“Does she mean ‘Rhodes Must Fall’ like the statue must go or is it like a ‘destroy this university’ thing?”
This is what I overheard as the tide of the crowd exited the main theatre of the 1820 Settlers’ National Monument after a 2017 graduation ceremony at the University currently known as Rhodes (UCKAR). This came from what appeared to be an older white South African man – which I infer based on his accent and the demographic of the graduates. Two years after the emergence of student activist movements Rhodes Must Fall at UCT, Black Student Movement at UCKAR and many other movements across South African universities, the historically privileged subject (read: white man) remains more or less unawares and unaffected by the struggle for decolonised, decommodified and quality public education.
I graduated with a Master of Arts degree last Thursday. I have at various stages been actively involved in student activism since early 2015 and have supported those involved in the struggle for radically transformed education. The whole journey being what it is – an almost constant struggle to navigate and challenge the unrelenting colonial, white supremacist, patriarchal and anti-poor characters and systems of the university – I attempted to draw attention to, and politicise the process of, physically acquiring a university degree at the graduation ceremony.
With family on two continents, flying has always been a regular feature of my life. As the plane taxied towards take-off at OR Tambo International Airport, a distinct, sinking feeling set me deeper into the seat. Panicked, sweating and near paralysed, the idea of the aircraft plummeting out the sky suddenly felt like a real possibility. Hours later, on the winding stretch of tarmac that connects Port Elizabeth and Grahamstown, I realised that my newly acquired fear of flying was a silkscreen for my real fear and anxiety: of returning to the landscape that had trauma, conflict and triumph etched into every curb, corner and walkway.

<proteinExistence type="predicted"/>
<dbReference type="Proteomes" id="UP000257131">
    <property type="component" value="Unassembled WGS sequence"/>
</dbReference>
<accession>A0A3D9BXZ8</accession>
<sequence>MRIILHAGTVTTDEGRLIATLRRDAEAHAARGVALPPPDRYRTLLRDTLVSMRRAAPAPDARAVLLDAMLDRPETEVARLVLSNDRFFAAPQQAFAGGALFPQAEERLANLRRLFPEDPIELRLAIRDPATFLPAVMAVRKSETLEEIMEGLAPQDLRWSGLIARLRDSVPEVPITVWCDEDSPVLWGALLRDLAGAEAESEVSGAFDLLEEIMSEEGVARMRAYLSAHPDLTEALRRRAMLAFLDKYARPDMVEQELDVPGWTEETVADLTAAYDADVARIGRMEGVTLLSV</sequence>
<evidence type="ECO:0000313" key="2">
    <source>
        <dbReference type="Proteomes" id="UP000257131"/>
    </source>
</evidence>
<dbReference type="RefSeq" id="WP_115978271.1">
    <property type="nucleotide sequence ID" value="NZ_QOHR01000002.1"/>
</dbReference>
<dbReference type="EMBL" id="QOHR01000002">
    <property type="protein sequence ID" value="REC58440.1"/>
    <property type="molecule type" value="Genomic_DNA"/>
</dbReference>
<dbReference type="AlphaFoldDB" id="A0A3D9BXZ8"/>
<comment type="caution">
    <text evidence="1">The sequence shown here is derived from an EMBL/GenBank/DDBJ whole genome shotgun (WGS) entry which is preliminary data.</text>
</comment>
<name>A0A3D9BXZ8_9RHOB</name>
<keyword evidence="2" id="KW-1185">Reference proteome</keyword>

The following morning, armed in a black shirt that read “Decolonised, Decommodified and Quality Public Education”, I set out to conjure a fitting disruption. Paint, white cloth and a brush were found. The initial plan was to not attend the graduation ceremony, so the Sunflower Hospice second-hand shop had to, and did, provide me with the perfect maroon blazer. Second-hand clothes always need to be washed after purchase to remove any energies of previous owners – so as not to be covered in bad mojo – but having no time, I wore it straight. Perhaps that explains why I didn’t wear a shirt underneath. Or perhaps the spirits of previous wearers possessed me to do what I did.
The first thing I had to address was the codes of dress. Something as seemingly banal as the ‘What to Wear’ section of the graduation booklet attempts to restrict participants’ appearances (read: police their ‘blackness’) which is underlined by subtle racisms and the constricting cloak of British colonial civilising practices. “Extravagant or fancy hairstyles for men or women are out of keeping with the dignity [my emphasis] of the Graduation ceremony.” So of course, an Angela Davis afro was combed out to the edges of this universe and a revealing braless-topless blazer was worn.
Whilst the painted words “Rhodes Must Fall” dried on the banner, I hastily dragged out my curls to form an unruly afro. To avoid unwanted attention before the degrees were conferred the banner was carefully pinned across the entire inside back of the graduation gown with the help of some friends. The plan was to reveal the message on the banner by flipping the gown inside out moments before my name would be announced to receive the degree on stage. #DramaticFlair.
A bit clumsily, I took to the stage. My message unveiled. Despite the defiance of an upheld fist and the strongly worded message on my robe, as Chancellor Lex Mpati ‘conferred’ the degree on me, the most pressing concern it seems was to communicate how lovely my hair looked.